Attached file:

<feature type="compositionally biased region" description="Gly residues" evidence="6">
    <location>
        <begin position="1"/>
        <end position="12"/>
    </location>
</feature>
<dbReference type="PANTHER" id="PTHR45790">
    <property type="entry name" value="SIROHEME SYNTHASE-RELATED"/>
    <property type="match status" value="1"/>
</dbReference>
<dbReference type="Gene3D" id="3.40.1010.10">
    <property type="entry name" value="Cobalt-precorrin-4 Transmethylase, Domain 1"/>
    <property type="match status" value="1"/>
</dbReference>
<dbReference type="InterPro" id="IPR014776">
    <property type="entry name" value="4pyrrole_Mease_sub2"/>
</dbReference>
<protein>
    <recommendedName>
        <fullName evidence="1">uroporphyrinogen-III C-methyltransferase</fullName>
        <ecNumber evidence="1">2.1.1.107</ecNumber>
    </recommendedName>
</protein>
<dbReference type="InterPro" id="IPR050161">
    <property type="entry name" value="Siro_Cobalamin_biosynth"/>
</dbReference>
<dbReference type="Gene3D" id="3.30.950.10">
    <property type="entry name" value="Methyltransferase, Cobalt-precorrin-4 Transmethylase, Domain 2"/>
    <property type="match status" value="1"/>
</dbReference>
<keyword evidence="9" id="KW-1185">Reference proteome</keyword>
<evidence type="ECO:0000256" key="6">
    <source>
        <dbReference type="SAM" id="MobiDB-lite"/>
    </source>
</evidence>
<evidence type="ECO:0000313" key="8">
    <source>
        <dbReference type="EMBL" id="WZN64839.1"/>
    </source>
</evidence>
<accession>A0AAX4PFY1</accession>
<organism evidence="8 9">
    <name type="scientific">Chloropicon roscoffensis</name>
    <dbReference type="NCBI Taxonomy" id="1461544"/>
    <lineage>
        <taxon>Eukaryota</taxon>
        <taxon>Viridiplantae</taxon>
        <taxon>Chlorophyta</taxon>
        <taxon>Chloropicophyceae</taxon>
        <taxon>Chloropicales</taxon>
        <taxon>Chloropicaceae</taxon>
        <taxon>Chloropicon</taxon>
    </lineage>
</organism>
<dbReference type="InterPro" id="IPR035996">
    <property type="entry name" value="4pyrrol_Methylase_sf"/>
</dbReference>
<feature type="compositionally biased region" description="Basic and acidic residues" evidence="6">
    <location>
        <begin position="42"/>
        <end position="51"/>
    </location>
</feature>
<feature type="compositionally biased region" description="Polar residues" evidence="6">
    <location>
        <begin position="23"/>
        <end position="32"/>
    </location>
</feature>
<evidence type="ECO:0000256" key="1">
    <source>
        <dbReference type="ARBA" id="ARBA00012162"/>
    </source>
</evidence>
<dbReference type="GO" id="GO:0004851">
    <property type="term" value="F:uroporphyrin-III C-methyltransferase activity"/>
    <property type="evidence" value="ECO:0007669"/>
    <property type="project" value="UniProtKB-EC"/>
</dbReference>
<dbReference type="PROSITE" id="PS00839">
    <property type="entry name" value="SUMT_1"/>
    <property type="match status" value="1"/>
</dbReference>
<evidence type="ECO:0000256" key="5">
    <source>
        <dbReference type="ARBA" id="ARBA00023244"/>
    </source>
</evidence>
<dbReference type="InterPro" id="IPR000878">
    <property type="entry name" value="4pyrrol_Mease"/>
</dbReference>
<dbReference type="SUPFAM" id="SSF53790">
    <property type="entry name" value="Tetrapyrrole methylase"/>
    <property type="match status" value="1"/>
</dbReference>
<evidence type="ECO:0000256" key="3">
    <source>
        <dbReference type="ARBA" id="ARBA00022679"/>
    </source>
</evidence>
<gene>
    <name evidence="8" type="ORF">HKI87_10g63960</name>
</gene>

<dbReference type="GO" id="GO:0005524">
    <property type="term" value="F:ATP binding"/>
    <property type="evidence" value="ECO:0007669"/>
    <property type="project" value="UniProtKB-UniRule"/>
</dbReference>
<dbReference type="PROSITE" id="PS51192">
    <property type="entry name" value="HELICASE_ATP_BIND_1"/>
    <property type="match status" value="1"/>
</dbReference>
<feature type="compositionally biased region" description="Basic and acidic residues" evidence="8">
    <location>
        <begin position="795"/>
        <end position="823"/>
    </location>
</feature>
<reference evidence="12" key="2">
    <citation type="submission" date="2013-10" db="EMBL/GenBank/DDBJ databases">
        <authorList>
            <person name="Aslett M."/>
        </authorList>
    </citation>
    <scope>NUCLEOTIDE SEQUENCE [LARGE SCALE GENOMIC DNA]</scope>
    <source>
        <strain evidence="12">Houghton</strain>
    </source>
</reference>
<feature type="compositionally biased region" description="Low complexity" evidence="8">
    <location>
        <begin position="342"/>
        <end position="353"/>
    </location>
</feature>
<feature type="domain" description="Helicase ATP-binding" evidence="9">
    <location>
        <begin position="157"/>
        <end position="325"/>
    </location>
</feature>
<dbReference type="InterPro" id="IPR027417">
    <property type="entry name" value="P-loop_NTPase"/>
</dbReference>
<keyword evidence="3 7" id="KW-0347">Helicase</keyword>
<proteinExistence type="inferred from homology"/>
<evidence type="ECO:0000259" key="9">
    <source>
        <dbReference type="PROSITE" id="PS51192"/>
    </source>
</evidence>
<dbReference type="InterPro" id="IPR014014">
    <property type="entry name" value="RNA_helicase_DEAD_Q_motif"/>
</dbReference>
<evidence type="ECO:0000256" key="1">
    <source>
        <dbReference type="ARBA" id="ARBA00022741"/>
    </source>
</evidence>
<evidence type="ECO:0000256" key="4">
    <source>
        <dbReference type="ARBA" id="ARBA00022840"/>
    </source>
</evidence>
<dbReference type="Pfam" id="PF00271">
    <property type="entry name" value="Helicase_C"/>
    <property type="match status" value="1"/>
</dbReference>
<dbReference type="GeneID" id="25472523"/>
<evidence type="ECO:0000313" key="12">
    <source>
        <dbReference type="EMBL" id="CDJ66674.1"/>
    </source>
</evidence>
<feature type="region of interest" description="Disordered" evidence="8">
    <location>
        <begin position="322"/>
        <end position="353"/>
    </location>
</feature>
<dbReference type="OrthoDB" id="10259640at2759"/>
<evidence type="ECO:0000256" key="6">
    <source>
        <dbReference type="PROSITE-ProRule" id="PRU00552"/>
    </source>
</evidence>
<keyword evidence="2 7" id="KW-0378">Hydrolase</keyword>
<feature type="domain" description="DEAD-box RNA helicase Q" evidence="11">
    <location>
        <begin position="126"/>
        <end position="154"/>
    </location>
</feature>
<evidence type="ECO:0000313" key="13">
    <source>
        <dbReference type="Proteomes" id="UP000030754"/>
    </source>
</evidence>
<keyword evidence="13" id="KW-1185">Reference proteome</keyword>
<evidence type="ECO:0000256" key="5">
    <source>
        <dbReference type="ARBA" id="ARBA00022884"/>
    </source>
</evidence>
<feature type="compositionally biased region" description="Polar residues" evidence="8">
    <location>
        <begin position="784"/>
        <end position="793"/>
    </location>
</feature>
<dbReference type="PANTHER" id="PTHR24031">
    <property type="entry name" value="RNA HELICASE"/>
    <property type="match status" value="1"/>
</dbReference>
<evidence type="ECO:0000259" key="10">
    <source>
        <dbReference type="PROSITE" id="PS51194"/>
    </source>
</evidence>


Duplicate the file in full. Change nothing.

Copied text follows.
<feature type="compositionally biased region" description="Gly residues" evidence="6">
    <location>
        <begin position="1"/>
        <end position="12"/>
    </location>
</feature>
<dbReference type="PANTHER" id="PTHR45790">
    <property type="entry name" value="SIROHEME SYNTHASE-RELATED"/>
    <property type="match status" value="1"/>
</dbReference>
<dbReference type="Gene3D" id="3.40.1010.10">
    <property type="entry name" value="Cobalt-precorrin-4 Transmethylase, Domain 1"/>
    <property type="match status" value="1"/>
</dbReference>
<dbReference type="InterPro" id="IPR014776">
    <property type="entry name" value="4pyrrole_Mease_sub2"/>
</dbReference>
<protein>
    <recommendedName>
        <fullName evidence="1">uroporphyrinogen-III C-methyltransferase</fullName>
        <ecNumber evidence="1">2.1.1.107</ecNumber>
    </recommendedName>
</protein>
<dbReference type="InterPro" id="IPR050161">
    <property type="entry name" value="Siro_Cobalamin_biosynth"/>
</dbReference>
<dbReference type="Gene3D" id="3.30.950.10">
    <property type="entry name" value="Methyltransferase, Cobalt-precorrin-4 Transmethylase, Domain 2"/>
    <property type="match status" value="1"/>
</dbReference>
<keyword evidence="9" id="KW-1185">Reference proteome</keyword>
<evidence type="ECO:0000256" key="6">
    <source>
        <dbReference type="SAM" id="MobiDB-lite"/>
    </source>
</evidence>
<evidence type="ECO:0000313" key="8">
    <source>
        <dbReference type="EMBL" id="WZN64839.1"/>
    </source>
</evidence>
<accession>A0AAX4PFY1</accession>
<organism evidence="8 9">
    <name type="scientific">Chloropicon roscoffensis</name>
    <dbReference type="NCBI Taxonomy" id="1461544"/>
    <lineage>
        <taxon>Eukaryota</taxon>
        <taxon>Viridiplantae</taxon>
        <taxon>Chlorophyta</taxon>
        <taxon>Chloropicophyceae</taxon>
        <taxon>Chloropicales</taxon>
        <taxon>Chloropicaceae</taxon>
        <taxon>Chloropicon</taxon>
    </lineage>
</organism>
<dbReference type="InterPro" id="IPR035996">
    <property type="entry name" value="4pyrrol_Methylase_sf"/>
</dbReference>
<feature type="compositionally biased region" description="Basic and acidic residues" evidence="6">
    <location>
        <begin position="42"/>
        <end position="51"/>
    </location>
</feature>
<feature type="compositionally biased region" description="Polar residues" evidence="6">
    <location>
        <begin position="23"/>
        <end position="32"/>
    </location>
</feature>
<evidence type="ECO:0000256" key="1">
    <source>
        <dbReference type="ARBA" id="ARBA00012162"/>
    </source>
</evidence>
<dbReference type="GO" id="GO:0004851">
    <property type="term" value="F:uroporphyrin-III C-methyltransferase activity"/>
    <property type="evidence" value="ECO:0007669"/>
    <property type="project" value="UniProtKB-EC"/>
</dbReference>
<dbReference type="PROSITE" id="PS00839">
    <property type="entry name" value="SUMT_1"/>
    <property type="match status" value="1"/>
</dbReference>
<evidence type="ECO:0000256" key="5">
    <source>
        <dbReference type="ARBA" id="ARBA00023244"/>
    </source>
</evidence>
<dbReference type="InterPro" id="IPR000878">
    <property type="entry name" value="4pyrrol_Mease"/>
</dbReference>
<dbReference type="SUPFAM" id="SSF53790">
    <property type="entry name" value="Tetrapyrrole methylase"/>
    <property type="match status" value="1"/>
</dbReference>
<evidence type="ECO:0000256" key="3">
    <source>
        <dbReference type="ARBA" id="ARBA00022679"/>
    </source>
</evidence>
<gene>
    <name evidence="8" type="ORF">HKI87_10g63960</name>
</gene>

<dbReference type="GO" id="GO:0005524">
    <property type="term" value="F:ATP binding"/>
    <property type="evidence" value="ECO:0007669"/>
    <property type="project" value="UniProtKB-UniRule"/>
</dbReference>
<dbReference type="PROSITE" id="PS51192">
    <property type="entry name" value="HELICASE_ATP_BIND_1"/>
    <property type="match status" value="1"/>
</dbReference>
<feature type="compositionally biased region" description="Basic and acidic residues" evidence="8">
    <location>
        <begin position="795"/>
        <end position="823"/>
    </location>
</feature>
<reference evidence="12" key="2">
    <citation type="submission" date="2013-10" db="EMBL/GenBank/DDBJ databases">
        <authorList>
            <person name="Aslett M."/>
        </authorList>
    </citation>
    <scope>NUCLEOTIDE SEQUENCE [LARGE SCALE GENOMIC DNA]</scope>
    <source>
        <strain evidence="12">Houghton</strain>
    </source>
</reference>
<feature type="compositionally biased region" description="Low complexity" evidence="8">
    <location>
        <begin position="342"/>
        <end position="353"/>
    </location>
</feature>
<feature type="domain" description="Helicase ATP-binding" evidence="9">
    <location>
        <begin position="157"/>
        <end position="325"/>
    </location>
</feature>
<dbReference type="InterPro" id="IPR027417">
    <property type="entry name" value="P-loop_NTPase"/>
</dbReference>
<keyword evidence="3 7" id="KW-0347">Helicase</keyword>
<proteinExistence type="inferred from homology"/>
<evidence type="ECO:0000259" key="9">
    <source>
        <dbReference type="PROSITE" id="PS51192"/>
    </source>
</evidence>
<dbReference type="InterPro" id="IPR014014">
    <property type="entry name" value="RNA_helicase_DEAD_Q_motif"/>
</dbReference>
<evidence type="ECO:0000256" key="1">
    <source>
        <dbReference type="ARBA" id="ARBA00022741"/>
    </source>
</evidence>
<evidence type="ECO:0000256" key="4">
    <source>
        <dbReference type="ARBA" id="ARBA00022840"/>
    </source>
</evidence>
<dbReference type="Pfam" id="PF00271">
    <property type="entry name" value="Helicase_C"/>
    <property type="match status" value="1"/>
</dbReference>
<dbReference type="GeneID" id="25472523"/>
<evidence type="ECO:0000313" key="12">
    <source>
        <dbReference type="EMBL" id="CDJ66674.1"/>
    </source>
</evidence>
<feature type="region of interest" description="Disordered" evidence="8">
    <location>
        <begin position="322"/>
        <end position="353"/>
    </location>
</feature>
<dbReference type="OrthoDB" id="10259640at2759"/>
<evidence type="ECO:0000256" key="6">
    <source>
        <dbReference type="PROSITE-ProRule" id="PRU00552"/>
    </source>
</evidence>
<keyword evidence="2 7" id="KW-0378">Hydrolase</keyword>
<feature type="domain" description="DEAD-box RNA helicase Q" evidence="11">
    <location>
        <begin position="126"/>
        <end position="154"/>
    </location>
</feature>
<evidence type="ECO:0000313" key="13">
    <source>
        <dbReference type="Proteomes" id="UP000030754"/>
    </source>
</evidence>
<keyword evidence="13" id="KW-1185">Reference proteome</keyword>
<evidence type="ECO:0000256" key="5">
    <source>
        <dbReference type="ARBA" id="ARBA00022884"/>
    </source>
</evidence>
<feature type="compositionally biased region" description="Polar residues" evidence="8">
    <location>
        <begin position="784"/>
        <end position="793"/>
    </location>
</feature>
<dbReference type="PANTHER" id="PTHR24031">
    <property type="entry name" value="RNA HELICASE"/>
    <property type="match status" value="1"/>
</dbReference>
<evidence type="ECO:0000259" key="10">
    <source>
        <dbReference type="PROSITE" id="PS51194"/>
    </source>
</evidence>